There are two standards dedicated to the evaluation of the environmental impacts of buildings: the EN 15978 (2011) and the EN 15804 (2012), for the building and material levels, respectively. For infrastructure projects, it is covered by EN 15643-5 (2017).
- Building level (EN 15978)
EN 15978 (2011) provides calculation rules for the assessment of the environmental performance of new and existing buildings based on a life cycle approach. It is intended to support the decision-making process and documentation of the assessment of the environmental performance of a building. For a complete overview of the methodology the reading of the standard is referred.
- Product level (EN 15804)
At the product level, EN 15804 standard defines the product category rules to develop Environmental Product Declarations (EPD) of construction products. EPDs are Type III environmental declarations, according to ISO 14025 (2006) and are often a good source of environmental data for a life cycle analysis. An EPD is a particular type of LCA, conducted using a defined set of Product Category Rules (PCR). Many PCR can be used for construction products (CPA, 2012) but only EPD following the same PCR can be compared.
- Infrastructure level (EN 15643-5:2017)
This standard written by CEN/TC 350 provides a framework for a sustainability assessment of civil engineering works using life cycle approach. Although the standard covers social, economic and environmental aspects, the application of eToolLCD is focused on environmental indicators.The framework largely follows the modular approach used at buildings and product levels. The main difference is the inclusion of operational module B8 – Users Utilization that accounts for the use of the asset. For example, impacts associated with traffic using a road. These impacts shall be separately assessed and reported in module B8.
EN 15804 describes the methodology for producing EPD at the product-level while EN 15978 describes the assessment of environmental performance at the building-level. There must, therefore, be consideration given to the building level when working at the product-level. This is because any scenario choices that are made during the assessment at the product-level have implications for when this information is taken forward for the assessment at the building-level.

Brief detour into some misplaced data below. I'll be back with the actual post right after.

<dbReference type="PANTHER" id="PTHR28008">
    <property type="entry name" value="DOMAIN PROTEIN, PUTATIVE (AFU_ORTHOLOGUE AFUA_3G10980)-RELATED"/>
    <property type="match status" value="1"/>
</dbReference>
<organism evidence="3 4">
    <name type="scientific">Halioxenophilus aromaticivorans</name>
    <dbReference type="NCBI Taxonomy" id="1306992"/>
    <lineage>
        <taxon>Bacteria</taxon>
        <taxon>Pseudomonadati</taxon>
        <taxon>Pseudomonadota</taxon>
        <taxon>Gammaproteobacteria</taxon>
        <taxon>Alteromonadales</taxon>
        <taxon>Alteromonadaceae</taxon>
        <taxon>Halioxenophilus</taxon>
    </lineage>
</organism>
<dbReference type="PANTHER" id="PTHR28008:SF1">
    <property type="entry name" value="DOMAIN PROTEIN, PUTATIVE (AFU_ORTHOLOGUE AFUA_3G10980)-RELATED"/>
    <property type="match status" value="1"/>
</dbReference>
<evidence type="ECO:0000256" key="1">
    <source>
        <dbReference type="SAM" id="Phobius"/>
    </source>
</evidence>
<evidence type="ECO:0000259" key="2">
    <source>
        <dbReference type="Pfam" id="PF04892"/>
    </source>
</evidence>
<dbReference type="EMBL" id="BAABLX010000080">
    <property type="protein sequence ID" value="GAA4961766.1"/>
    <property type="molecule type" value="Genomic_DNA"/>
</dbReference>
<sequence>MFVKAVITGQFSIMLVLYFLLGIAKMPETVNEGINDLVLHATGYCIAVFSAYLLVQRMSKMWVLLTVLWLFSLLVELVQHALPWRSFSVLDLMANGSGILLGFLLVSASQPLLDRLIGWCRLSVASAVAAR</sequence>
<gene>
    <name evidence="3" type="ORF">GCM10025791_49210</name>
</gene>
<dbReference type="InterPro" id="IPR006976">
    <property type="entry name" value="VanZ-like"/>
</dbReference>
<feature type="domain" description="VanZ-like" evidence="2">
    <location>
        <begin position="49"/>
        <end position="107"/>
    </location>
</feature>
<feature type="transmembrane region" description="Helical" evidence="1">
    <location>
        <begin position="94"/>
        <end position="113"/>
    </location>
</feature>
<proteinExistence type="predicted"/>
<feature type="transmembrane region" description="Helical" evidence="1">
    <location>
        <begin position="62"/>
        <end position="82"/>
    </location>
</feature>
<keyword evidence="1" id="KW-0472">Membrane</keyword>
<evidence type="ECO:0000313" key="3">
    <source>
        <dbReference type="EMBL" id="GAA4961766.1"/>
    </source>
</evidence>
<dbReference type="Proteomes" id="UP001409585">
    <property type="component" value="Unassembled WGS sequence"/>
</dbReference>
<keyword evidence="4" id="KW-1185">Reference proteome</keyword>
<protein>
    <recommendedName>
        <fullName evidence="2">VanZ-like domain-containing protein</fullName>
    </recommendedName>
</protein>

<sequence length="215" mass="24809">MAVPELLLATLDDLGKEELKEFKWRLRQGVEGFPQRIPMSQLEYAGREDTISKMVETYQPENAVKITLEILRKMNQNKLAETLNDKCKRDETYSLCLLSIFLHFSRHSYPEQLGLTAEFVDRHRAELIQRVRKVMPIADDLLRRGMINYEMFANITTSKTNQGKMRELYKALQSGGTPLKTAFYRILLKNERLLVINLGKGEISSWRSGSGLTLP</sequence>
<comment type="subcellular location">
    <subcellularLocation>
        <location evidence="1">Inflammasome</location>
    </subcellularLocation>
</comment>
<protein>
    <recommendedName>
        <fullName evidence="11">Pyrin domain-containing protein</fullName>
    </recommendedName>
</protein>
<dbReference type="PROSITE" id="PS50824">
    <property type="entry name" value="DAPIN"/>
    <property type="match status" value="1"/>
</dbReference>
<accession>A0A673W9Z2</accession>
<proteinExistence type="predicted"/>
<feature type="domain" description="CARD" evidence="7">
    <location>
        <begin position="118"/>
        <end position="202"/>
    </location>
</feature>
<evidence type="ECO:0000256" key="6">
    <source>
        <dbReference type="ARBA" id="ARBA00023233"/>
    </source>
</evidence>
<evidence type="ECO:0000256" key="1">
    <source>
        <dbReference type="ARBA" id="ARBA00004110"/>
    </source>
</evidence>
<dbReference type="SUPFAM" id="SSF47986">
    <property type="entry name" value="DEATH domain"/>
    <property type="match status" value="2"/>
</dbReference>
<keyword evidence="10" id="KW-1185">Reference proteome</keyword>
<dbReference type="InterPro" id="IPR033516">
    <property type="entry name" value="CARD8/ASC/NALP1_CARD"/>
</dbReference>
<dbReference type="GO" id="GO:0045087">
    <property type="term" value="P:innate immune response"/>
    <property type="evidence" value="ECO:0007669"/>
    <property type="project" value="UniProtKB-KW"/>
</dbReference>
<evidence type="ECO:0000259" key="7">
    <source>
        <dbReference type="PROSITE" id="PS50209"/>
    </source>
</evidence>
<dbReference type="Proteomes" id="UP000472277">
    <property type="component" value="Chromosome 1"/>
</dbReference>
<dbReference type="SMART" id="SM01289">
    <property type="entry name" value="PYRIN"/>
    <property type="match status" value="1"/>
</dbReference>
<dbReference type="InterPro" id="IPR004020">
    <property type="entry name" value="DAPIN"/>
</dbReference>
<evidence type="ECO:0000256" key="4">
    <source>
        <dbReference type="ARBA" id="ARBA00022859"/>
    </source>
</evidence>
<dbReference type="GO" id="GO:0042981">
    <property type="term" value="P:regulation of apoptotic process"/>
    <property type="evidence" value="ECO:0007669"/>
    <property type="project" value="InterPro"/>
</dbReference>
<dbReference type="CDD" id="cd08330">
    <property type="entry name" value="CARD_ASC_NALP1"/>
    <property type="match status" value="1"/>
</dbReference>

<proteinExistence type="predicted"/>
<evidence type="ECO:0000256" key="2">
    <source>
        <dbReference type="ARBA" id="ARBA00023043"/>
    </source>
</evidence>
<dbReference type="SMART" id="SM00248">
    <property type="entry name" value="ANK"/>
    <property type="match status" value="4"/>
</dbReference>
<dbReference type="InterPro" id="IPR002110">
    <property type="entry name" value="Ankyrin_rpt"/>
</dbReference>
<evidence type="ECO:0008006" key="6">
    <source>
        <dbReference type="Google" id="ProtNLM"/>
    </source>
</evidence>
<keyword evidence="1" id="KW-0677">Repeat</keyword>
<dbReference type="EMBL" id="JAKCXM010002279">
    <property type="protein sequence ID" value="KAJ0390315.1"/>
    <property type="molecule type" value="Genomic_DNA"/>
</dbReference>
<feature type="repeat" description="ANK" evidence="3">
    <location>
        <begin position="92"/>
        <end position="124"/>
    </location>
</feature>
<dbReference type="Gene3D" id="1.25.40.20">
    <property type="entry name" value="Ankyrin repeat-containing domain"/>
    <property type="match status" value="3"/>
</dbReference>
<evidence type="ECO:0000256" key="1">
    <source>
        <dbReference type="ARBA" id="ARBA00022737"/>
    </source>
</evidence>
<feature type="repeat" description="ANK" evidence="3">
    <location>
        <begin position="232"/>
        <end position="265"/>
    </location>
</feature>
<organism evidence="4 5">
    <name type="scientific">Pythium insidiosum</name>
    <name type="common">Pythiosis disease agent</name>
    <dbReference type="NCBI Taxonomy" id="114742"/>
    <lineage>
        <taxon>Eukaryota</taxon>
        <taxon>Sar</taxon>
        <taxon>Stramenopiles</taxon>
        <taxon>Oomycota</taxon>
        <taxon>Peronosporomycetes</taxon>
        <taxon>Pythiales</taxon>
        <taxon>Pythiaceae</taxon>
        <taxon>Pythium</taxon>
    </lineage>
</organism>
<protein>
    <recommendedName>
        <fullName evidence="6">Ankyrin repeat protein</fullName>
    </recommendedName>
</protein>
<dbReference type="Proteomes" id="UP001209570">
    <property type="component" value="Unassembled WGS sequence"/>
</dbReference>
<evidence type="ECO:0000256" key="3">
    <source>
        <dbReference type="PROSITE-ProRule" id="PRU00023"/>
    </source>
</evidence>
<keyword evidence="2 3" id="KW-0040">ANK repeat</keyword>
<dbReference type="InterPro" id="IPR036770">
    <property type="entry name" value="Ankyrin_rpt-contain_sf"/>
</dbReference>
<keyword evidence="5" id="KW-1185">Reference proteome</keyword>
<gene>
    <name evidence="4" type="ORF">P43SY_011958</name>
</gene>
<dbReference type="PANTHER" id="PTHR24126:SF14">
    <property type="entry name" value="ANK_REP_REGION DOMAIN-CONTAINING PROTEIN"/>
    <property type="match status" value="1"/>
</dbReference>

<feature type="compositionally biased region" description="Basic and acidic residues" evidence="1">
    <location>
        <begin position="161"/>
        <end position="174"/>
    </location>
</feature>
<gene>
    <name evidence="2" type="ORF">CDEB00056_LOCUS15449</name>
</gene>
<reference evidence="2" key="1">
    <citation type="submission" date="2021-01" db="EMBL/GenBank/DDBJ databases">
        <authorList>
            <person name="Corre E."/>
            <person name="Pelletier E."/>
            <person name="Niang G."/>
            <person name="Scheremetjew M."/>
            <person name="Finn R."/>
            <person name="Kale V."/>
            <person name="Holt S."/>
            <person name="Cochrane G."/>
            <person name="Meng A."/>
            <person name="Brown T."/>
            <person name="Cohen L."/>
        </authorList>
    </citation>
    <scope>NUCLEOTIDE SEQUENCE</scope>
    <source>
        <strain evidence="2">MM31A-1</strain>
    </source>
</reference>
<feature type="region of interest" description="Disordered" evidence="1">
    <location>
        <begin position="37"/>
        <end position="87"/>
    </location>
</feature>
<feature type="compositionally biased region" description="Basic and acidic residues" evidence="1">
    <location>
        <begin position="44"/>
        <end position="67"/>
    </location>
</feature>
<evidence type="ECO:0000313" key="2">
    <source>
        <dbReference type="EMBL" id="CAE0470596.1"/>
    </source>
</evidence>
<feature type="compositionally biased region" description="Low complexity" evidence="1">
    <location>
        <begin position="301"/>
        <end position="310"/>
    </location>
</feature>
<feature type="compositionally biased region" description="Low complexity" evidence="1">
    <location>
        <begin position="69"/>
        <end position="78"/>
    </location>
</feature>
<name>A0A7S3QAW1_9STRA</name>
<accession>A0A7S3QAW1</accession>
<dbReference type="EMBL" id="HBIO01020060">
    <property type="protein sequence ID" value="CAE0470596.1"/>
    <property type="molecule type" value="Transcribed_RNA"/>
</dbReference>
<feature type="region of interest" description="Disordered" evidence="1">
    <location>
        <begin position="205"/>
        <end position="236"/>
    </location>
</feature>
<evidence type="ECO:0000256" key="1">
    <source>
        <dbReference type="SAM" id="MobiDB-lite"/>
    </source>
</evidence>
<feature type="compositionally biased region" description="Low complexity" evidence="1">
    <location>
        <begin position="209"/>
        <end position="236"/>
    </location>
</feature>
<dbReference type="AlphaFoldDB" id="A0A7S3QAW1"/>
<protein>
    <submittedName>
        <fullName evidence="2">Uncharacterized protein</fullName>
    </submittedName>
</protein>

This interdependence is demonstrated by the information in Table 3 below, which lists the life cycle stages described by 15804 and 15978 and shows whether the results for a stage are dictated at the product-level or at the building-level or, in the case of future use scenarios, by both. For example, it is the product that dictates the environmental impacts of A1 to A3 and the product’s end of life disposal, but it is the building that will influence the environmental consequences of stages A4 to C3.
Figure 2 below further illustrates the interdependence between various EN & ISO standards.
ISO 14044 (2006) specifies requirements and provides guidelines for life cycle assessment (LCA) including: definition of the goal and scope of the LCA, the life cycle inventory analysis (LCI) phase, the life cycle impact assessment (LCIA) phase, the life cycle interpretation phase, reporting and critical review of the LCA, limitations of the LCA, relationship between the LCA phases, and conditions for use of value choices and optional elements. ISO 14044:2006 covers life cycle assessment (LCA) studies and life cycle inventory (LCI) studies.
ISO 21930 (2017) provides the principles, specifications and requirements to develop an environmental product declaration (EPD) for construction products and services, construction elements and integrated technical systems used in any type of construction works. ISO 21930 complements ISO 14025 by providing specific requirements for the EPD of construction products and services. ISO 21930 establishes a core set of requirements to be considered as core product category rules (PCR) to develop an EPD for any construction product or service. The assessment of social and economic impacts at the product level is not covered by this document.
References for Images & Further Reading: European Standards Briefing Paper, EN 15978, ISO 14044,